There are a couple armor skills that you can use skill points on though and a bunch of weapon mastery skills. So there are ways for some of the classes/specialties to focus on one weapon type if they want to.

SharpCarlos
09-12-2009, 12:37 AM
Okay, cool. That clarifies the sort of things you're going for with the specializations, and REALLY emphasizes the dual-class vs pure-class choice. A pure warrior can probably use the best weapons AND the best armor. Whereas a dual-class character who's half warrior has to pick one or the other. Well, depending on the details of the other (non-warrior) specialization, I suppose. I can see where all this will lead to some agonizing (in a good way) choices, and that great feeling of "I'm enjoying this character, but I can't wait to try this other combination of classes, or maybe I'll try this OTHER combo instead..."

Sounds terrific.

scragar
09-12-2009, 02:13 AM
Just want to issue a warning here to shadow to be careful with balancing issues, sometimes the weakest moves can add up to near invunrability(I'm reminded of the invis status combined with the blind spell from FF6, which would give you immunity to magic and a 1/6 chance of being hit with any physical attacks, on top of your normal evade chance(Which could be further boosted), both spells on their own were useless, since almost all enemies knew magic and invis is dispelled with physical attacks, making both wasted turns if used alone...).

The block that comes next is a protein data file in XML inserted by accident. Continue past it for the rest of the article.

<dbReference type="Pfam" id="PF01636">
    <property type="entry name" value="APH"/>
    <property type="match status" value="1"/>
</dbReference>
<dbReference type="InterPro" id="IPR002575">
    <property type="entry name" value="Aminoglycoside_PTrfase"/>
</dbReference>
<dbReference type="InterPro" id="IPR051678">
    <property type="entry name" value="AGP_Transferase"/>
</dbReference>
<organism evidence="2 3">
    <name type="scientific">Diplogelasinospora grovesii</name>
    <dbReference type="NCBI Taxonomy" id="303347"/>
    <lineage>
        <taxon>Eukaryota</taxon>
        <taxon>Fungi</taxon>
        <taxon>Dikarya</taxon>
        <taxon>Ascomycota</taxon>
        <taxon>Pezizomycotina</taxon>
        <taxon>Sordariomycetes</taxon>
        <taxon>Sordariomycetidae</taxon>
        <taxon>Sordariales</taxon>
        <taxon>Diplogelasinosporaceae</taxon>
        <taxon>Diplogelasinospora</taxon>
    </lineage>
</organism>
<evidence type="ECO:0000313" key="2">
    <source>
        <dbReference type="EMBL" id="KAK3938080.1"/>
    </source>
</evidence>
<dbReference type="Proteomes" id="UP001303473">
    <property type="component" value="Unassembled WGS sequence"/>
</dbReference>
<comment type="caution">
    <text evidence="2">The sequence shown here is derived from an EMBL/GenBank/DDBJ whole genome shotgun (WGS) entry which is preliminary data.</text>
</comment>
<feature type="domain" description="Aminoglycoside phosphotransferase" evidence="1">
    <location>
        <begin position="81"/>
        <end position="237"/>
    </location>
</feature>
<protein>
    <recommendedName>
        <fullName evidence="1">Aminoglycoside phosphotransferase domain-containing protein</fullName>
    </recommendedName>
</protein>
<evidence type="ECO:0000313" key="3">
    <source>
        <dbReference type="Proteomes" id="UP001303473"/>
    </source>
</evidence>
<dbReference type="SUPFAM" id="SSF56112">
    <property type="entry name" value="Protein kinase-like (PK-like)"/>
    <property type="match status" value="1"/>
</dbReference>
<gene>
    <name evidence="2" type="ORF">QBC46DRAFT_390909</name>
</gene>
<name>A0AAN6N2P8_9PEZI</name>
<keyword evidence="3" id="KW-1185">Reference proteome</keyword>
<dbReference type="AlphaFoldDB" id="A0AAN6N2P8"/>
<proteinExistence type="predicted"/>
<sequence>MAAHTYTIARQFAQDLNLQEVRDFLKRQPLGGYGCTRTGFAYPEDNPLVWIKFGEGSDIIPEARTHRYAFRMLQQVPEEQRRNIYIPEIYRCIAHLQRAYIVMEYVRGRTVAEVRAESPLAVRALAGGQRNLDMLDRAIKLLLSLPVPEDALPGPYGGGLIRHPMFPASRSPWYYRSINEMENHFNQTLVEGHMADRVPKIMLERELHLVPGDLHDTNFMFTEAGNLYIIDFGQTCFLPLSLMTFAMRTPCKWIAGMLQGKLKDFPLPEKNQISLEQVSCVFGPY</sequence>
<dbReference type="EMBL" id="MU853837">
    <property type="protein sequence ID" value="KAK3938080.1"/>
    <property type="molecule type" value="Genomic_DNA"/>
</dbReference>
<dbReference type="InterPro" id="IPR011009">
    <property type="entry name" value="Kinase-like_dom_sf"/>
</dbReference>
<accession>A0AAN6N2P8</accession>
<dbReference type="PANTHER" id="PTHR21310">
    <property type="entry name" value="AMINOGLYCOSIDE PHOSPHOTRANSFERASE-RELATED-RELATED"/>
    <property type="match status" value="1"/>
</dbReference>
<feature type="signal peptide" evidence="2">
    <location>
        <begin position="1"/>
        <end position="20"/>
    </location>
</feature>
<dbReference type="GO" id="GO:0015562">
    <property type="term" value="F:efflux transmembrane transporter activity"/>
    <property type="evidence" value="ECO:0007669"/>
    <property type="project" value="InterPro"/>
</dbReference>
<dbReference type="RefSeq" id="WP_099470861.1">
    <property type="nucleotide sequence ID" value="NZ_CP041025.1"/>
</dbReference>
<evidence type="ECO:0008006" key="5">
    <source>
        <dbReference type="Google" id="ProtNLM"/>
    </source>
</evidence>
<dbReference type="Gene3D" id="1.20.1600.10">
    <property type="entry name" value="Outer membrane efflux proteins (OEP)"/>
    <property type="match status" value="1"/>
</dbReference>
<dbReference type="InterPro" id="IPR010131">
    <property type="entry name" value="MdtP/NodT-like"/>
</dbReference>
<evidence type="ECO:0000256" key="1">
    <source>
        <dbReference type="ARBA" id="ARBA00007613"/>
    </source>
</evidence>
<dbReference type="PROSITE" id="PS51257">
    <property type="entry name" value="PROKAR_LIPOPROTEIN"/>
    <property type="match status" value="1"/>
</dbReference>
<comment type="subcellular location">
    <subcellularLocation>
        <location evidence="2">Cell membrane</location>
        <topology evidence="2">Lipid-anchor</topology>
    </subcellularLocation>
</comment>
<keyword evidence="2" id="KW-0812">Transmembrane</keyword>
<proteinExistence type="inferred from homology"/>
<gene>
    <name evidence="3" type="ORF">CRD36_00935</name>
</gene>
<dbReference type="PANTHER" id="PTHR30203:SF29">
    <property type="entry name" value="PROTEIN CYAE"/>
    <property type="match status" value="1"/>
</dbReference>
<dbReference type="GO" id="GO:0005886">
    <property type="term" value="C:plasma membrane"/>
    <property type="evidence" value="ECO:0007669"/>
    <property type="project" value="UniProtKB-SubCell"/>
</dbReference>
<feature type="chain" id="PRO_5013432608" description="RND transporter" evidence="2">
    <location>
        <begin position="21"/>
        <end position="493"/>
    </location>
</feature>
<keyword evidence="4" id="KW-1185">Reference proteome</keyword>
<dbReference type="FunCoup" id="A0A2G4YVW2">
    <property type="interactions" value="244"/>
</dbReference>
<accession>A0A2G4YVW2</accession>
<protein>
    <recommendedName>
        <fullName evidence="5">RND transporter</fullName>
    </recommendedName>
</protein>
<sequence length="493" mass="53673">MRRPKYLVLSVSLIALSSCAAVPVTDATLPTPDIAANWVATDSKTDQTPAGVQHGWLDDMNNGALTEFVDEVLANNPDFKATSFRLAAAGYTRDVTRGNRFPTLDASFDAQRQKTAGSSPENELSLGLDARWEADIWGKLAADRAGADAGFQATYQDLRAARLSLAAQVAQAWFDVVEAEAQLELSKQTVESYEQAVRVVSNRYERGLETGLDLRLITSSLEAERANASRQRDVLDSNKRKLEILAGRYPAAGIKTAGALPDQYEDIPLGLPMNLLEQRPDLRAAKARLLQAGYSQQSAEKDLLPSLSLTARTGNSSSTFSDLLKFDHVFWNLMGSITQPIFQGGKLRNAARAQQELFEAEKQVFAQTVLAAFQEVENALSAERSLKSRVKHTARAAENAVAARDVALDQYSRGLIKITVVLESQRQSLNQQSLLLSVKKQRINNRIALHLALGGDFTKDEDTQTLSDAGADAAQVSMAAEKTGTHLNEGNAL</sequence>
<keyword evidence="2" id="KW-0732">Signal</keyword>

Erm, that turned into quite a large side comment, sorry.

Shadow
09-12-2009, 10:05 AM
I know this is going to be painful to balance. :)

Kruztee
09-12-2009, 09:31 PM
No no no, I don't think it's important to put much effort into balancing them at all. I mean, if the game is not going to be a player vs player competitive experience anyway (and I for one direly hope that it isn't) then there's no need for all the class combos to be as equally as effective. Kind of like rolling a troll mage in ADoM or similar styled game, it would provide a means for good players to test their resourcefulness and skill by playing a percieved "weak" class. Of course, many a troll mage has gone on to win ADoM since players are probably more aware of their character's limitations and are playing much more thoughfully than what they normally might. The need for a percieved balance in RPG's is only required in games like World of Warcraft and other mainly online games where player characters compete either directly (PvP) or indirectly side-by-side(PvE). A good offline RPG has no need for balance between classes, and actually gains benefit in terms of gameplay value (in my opinion) by not being balanced at all.

I'd rather see a lot more class combos to experiment with than a few that have an identical (perceived) effect on the difficulty of the gameplay. Also a random option so that the player is assigned a class or muliti-class combo to adhere to - kind of like a birthright, would be a cool way to force players out of their comfort zone.